The CCB was amongst the first to generate knockout mice in the early 1990s and has, since then generated dozens of transgenic (disease) mouse models. Since more than 15 years, the CCB has invested substantial resources to develop an "in house" mouse clinic to phenotype these mouse models extensively, with the aspiration to use similar (but adapted) tools, assays and techniques as those commonly used in the clinic to diagnose diseases in humans. Therefore, assays and techniques, initially only available for larger animal species, were miniaturized and adapted, and "mouse doctors" with microsurgical skills and expertise were trained. Over the years, the CCB has been pioneering the development and use of novel assays and models in neurovascular research. An overview of such assays is listed.
Angiogenesis & lymphangiogenesis
Angiogenesis is critical for normal development but also contributes to the pathogenesis of numerous diseases.
We routinely study vascular development in the embryo and placenta (whole mount immunostaining & in situ hybridization) and the postnatal retina and other organs (microvascular casting), and analyze the remodeling of the large thoracic vessels (intracardial angiography), the maintenance or regression of airway vessels.
Angiogenesis in pathological conditions is studied in available mouse models of cancer (ectopic or orthotopic implantation of syngeneic or xenograft tumors, spontaneously developing tumor models, hematogenic and lymphatic metastasis models), myocardial infarction (ligation of coronary artery and vene), post-infarct myocardial hypertrophy, hindlimb ischemia (ligation of femoral artery), eye disease (choroid neovascularization, retinal oxygen-induced vascular proliferation, cornea pocket neovascularization, neovascularization after corneal cauterization), skin wound healing (healthy and diabetic mice), matrigel plug neovascularization, inflammatory disease (models of colitis), liver disease (cirrhosis) and others.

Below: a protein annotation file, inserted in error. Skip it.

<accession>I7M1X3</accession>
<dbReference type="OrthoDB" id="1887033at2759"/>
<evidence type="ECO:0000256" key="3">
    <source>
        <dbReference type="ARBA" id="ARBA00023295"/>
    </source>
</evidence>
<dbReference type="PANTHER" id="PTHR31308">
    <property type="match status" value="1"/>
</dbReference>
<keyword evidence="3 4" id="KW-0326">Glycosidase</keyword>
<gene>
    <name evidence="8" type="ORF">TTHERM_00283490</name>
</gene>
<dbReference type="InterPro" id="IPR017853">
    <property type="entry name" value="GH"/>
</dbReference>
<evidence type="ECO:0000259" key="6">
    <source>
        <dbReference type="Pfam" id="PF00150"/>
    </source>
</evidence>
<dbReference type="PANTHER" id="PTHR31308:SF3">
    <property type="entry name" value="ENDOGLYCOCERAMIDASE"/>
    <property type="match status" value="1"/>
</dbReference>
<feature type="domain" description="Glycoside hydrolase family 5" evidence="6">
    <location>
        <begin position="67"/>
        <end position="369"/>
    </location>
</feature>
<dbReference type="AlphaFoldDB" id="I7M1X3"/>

Assays are available to study various aspects of the structure and functionality of vessels, i.e. vascular permeability and leakage, perfusion (microspheres), drug delivery, (delivery of inhibitors via tail vein, retro-orbital, intratracheal, intravitreal or intra-amniotic injection), etc.
The following assays are available to study metabolism (in house or via local collaborations): measurements of metabolites in plasma and tissues (lactate, glycogen, FFA, ketone bodies, etc); 13C-NMR spectroscopy to measure glucose and fatty acid oxidation ex vivo; 31P-NMR spectroscopy to measure high energy phosphates (ATP, etc) in vivo; 1H-NMR spectroscopy to measure lactate and succinate ex vivo; EPR oxymetry to measure oxygen consumption; tracer studies to measure glycolysis, glucose and fatty acid oxidation in muscle preparations ex vivo; micro-PET measurements of glucose uptake; measurement of mitochondrial respiration in isolated mitochondria; etc. Isolation setups for murine endothelial cell in different organs are in place, allowing the study of the in metabolism of murine endothelial cells in vitro.
A number of other mouse models are available: ischemia/reperfusion (in kidney, heart, liver and hindlimb); pulmonary hypertension (hypoxia chambers; thrombosis and thrombolysis (pulmonary embolization via collagen-epinephrin injection, endothelial damage via Rose-Bengal injection,; pulmonary thrombolysis model), electroporation in utero.
- Wong BW et al. The role of fatty acid ﬂ-oxidation in lymphangiogenesis. Nature. 2017 Feb 2;542(7639):49-54
- Cantelmo AR et al. Inhibition of the Glycolytic Activator PFKFB3 in Endothelium Induces Tumor Vessel Normalization, Impairs Metastasis, and Improves Chemotherapy. Cancer Cell. 2016 Dec 12;30(6):968-985.
- Schoors S et al. Fatty acid carbon is essential for dNTP synthesis in endothelial cells. Nature. 2015 Apr 9;520(7546):192-197.